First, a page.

Sadat X :: Black October
Female Fun Records
Author: Matt Tomer
Sadat X certainly is facing one hell of a "Black October." The title to
the Brand Nubian's latest is in no homage to Cypress Hill, and it damn sure
ain't the sequel to a relatively titled Killah Priest classic. For y'all
that don't know by now, he's a marked man. X will spend a sobering September
staring down the barrel of an eight month bid, just months since an arrest
on gun charges.
Normally, I'll toss in tidbits like that for shameless filler, or some
bullshit intro. But "Black October" does not apply to the norm. Yeah, I'm
sick, but what, on this fucked up earth, is more fascinating than a man sure
of his fate? Short of biblical phenomena and LeBron James, I wouldn't say
too much. Doomed X may be, but he acknowledges his dilemma and runs with it.
His situation truly gives the album matchless appeal, and its storied, tight
recording frame adds to the dramatization. Sho'nuff, there was no time to
waste Fun facts as such give the album even more character, regardless of
its affect on the music whatsoever.
Sadat wastes no time in using the title track to stuff you down his
moccasins. Throughout, he laments and regrets, but in enviably optimistic
fashion. And although he couldn't have forced these words if he tried, his
glass-half-full mentality is tragically suspect:
"I'ma miss all my dudes
miss drinkin' beer, eatin' home-cooked foods
Layin' with the body 'til noon
I'm already countin' the days 'til next June"
X puts himself in good position for what could have been a gripping
concept album, but understandably enough, he chooses not to follow through.
What substitutes are fourteen tracks taking Sadat's modest New York life
into great detail. And with "Foundation" recently going 5X wood, it's no
secret that his high status among the hip-hop community is quite polar to
that of his back home. I quickly discovered that dude's everyday life ain't
too far off what my* ass goes through; he attends house parties where even
he* needs to work up his swagger; he reads "Tha Post;" he questions hip-hop;
and yeah, he's still thirsty for that "Million Dolla Deal."
When the production is in agreement with Sadat's instantly recognizable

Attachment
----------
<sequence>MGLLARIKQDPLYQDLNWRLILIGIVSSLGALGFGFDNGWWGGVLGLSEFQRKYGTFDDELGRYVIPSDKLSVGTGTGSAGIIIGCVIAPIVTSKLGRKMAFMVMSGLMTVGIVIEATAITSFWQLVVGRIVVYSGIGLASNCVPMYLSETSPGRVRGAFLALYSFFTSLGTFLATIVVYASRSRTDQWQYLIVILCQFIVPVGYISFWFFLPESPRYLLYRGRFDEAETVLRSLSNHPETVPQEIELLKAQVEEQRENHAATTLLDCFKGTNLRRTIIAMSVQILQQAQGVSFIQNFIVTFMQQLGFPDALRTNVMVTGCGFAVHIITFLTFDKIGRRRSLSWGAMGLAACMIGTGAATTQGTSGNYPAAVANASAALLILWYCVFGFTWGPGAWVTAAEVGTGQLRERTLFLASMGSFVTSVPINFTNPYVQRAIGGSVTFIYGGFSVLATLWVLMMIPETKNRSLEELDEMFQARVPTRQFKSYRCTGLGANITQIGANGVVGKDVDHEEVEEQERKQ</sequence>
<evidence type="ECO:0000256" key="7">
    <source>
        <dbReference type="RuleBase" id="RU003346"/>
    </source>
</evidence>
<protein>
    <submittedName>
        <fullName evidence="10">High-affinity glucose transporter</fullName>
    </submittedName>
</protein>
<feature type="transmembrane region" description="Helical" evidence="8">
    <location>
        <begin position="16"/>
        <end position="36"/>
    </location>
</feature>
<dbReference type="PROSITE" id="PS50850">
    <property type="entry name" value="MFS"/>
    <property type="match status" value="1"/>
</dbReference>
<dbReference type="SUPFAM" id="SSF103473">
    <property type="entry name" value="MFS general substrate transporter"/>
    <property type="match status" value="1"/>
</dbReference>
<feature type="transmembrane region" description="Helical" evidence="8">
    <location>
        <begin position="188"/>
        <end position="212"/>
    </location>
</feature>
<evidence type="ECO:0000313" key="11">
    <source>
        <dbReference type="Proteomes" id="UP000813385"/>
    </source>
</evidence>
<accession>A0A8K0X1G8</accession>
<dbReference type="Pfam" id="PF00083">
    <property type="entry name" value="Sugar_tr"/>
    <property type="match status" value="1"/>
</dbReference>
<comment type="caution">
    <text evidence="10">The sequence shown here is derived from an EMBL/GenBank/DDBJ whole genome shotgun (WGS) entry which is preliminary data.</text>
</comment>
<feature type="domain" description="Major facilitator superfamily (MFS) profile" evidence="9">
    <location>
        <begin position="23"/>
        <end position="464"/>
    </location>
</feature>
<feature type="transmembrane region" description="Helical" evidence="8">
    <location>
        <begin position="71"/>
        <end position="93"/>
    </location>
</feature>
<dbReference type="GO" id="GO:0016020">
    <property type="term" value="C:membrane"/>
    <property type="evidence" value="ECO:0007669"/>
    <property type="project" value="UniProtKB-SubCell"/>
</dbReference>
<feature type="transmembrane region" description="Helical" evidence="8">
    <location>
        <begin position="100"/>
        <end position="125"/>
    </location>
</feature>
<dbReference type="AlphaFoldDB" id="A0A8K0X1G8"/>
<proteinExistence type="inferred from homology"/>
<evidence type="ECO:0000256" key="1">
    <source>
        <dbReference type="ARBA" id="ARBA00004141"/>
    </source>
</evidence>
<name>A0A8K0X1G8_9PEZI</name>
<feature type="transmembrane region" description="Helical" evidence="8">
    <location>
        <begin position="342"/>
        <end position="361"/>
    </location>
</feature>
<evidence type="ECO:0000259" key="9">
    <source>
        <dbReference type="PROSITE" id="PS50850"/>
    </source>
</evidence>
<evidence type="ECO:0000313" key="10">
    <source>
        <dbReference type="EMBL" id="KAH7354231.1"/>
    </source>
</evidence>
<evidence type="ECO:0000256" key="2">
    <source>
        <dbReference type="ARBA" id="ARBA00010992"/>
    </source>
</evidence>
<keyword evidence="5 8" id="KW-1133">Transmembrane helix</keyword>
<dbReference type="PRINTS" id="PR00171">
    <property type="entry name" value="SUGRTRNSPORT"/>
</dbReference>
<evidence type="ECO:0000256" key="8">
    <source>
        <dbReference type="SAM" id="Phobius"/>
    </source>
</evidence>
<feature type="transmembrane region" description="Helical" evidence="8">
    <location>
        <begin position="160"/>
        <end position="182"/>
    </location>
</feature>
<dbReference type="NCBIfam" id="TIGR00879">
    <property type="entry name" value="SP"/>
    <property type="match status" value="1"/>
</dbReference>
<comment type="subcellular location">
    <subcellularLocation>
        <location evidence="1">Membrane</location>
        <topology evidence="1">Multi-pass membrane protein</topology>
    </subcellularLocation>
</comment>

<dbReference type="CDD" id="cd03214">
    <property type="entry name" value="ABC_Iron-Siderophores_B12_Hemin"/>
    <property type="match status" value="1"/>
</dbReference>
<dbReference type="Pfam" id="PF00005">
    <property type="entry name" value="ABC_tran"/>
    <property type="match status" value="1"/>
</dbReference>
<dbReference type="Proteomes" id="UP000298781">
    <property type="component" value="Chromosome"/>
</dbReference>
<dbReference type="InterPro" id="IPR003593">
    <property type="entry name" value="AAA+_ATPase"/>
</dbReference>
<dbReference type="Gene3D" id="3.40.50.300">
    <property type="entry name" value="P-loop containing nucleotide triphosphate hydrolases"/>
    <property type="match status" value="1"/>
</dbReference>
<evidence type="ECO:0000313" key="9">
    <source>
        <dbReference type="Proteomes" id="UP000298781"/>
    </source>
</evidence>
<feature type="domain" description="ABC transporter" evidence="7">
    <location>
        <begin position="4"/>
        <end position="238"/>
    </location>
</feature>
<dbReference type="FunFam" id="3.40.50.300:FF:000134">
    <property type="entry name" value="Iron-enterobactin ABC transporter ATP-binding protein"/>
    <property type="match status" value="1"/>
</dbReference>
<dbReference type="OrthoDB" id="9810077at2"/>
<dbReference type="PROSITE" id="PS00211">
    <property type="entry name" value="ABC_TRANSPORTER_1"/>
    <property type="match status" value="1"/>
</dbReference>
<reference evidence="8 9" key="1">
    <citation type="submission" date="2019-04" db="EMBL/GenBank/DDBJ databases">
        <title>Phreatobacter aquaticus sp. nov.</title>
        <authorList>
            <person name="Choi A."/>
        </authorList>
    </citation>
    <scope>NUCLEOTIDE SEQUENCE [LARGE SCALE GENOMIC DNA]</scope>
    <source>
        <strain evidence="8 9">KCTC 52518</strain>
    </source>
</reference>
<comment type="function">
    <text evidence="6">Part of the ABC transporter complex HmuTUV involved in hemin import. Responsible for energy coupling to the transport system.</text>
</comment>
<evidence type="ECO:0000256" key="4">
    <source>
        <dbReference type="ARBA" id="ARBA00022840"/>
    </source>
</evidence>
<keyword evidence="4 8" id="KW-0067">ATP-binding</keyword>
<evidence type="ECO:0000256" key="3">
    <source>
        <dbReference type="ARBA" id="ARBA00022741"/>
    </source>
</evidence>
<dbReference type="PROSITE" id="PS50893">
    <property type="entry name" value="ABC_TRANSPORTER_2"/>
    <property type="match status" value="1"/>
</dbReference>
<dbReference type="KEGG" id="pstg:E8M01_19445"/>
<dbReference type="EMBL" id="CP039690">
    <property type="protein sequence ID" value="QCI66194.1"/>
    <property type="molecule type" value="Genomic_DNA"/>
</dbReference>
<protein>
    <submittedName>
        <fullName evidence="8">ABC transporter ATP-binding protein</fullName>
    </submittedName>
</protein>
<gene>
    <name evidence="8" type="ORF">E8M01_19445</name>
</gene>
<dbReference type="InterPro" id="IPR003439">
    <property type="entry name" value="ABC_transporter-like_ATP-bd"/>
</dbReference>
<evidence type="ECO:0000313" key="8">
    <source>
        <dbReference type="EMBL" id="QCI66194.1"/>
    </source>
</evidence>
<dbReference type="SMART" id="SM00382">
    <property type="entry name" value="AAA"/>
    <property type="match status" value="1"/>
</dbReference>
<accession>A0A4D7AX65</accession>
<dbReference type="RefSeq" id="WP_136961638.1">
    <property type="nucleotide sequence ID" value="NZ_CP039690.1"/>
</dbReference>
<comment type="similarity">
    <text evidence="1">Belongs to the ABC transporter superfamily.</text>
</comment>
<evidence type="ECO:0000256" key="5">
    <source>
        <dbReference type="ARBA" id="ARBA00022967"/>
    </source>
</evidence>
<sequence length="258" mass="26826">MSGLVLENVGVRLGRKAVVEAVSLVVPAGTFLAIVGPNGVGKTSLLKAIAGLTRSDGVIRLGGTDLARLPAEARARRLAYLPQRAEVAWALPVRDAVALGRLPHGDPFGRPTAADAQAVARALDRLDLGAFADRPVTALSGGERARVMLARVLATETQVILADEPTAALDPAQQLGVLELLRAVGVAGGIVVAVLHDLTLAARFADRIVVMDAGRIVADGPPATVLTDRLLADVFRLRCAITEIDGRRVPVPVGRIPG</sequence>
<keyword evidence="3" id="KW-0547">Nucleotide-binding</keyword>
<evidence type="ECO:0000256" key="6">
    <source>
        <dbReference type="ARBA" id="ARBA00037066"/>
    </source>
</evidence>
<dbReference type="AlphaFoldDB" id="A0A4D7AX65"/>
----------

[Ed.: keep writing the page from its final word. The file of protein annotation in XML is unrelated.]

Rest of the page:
pipes, beautiful things happen. The Asmatik crafts an elegantly simple piano
number for "Eternally Yours," where the break is as down-to-earth as X's
flows. Da Beatminerz are near peak form for "On The Come Thru;" Sadat's
splendidly gritty performance perfectly harmonizing with their faded chimes
and thunderous snares; and it's another day at the office for the adept
J-Zone on "X is a Machine," whose trademark obscurity remains absolutely
cutting edge (will he EVER get the credit he deserves?). In the end, though,
it fucking torments me that the best beat on the LP is a 1:09 interlude
splitting up the listen. Spencer Doran composes a masterpiece of dizzying
keys and nervously lingering violins, a work of art that could have easily
made the cut for "Madvillainy Vol. 2." Beautiful and out of place, it
neither helps nor hinders the album.
The fact that Sadat sounds more than comfortable over the lower-tier
tracks is a testament to his veteran ability and creativity as an emcee.
Still, he fails to bring DJ Pawl's techno-racket on "Who" to anything above
inferior, nor can he mitigate the torture of Greg Nice's R. Kelly samples on
"My Mind." Finally, Scott Blanco wishes he was Scott Storch on
"Untraceable," but proves that his beats can be even more annoying.
"Black October" could have been a humbling trip into Sadat's thoughts,
but his refreshing outlook makes the experience bittersweet. The good news
is that it's still a joy to hear him slighting the rest of the world ("I
understand DVD sales, and how radio prevails; me and you is using different
scales "), and his born-to-flow flow is as much a delight as it's ever been.
"Black October, a moment that'll sober us all, no it's not over at all,"
Lord Jamar remarks on "Chosen Few," but with Sadat twenty some-odd years
into his career and facing another uptown, heads can only hope he keeps a
pen handy behind bars.
Music Vibes: 7.5 of 10
Lyric Vibes: 8 of 10
TOTAL Vibes: 7.5 of 10
Originally posted: September 19, 2006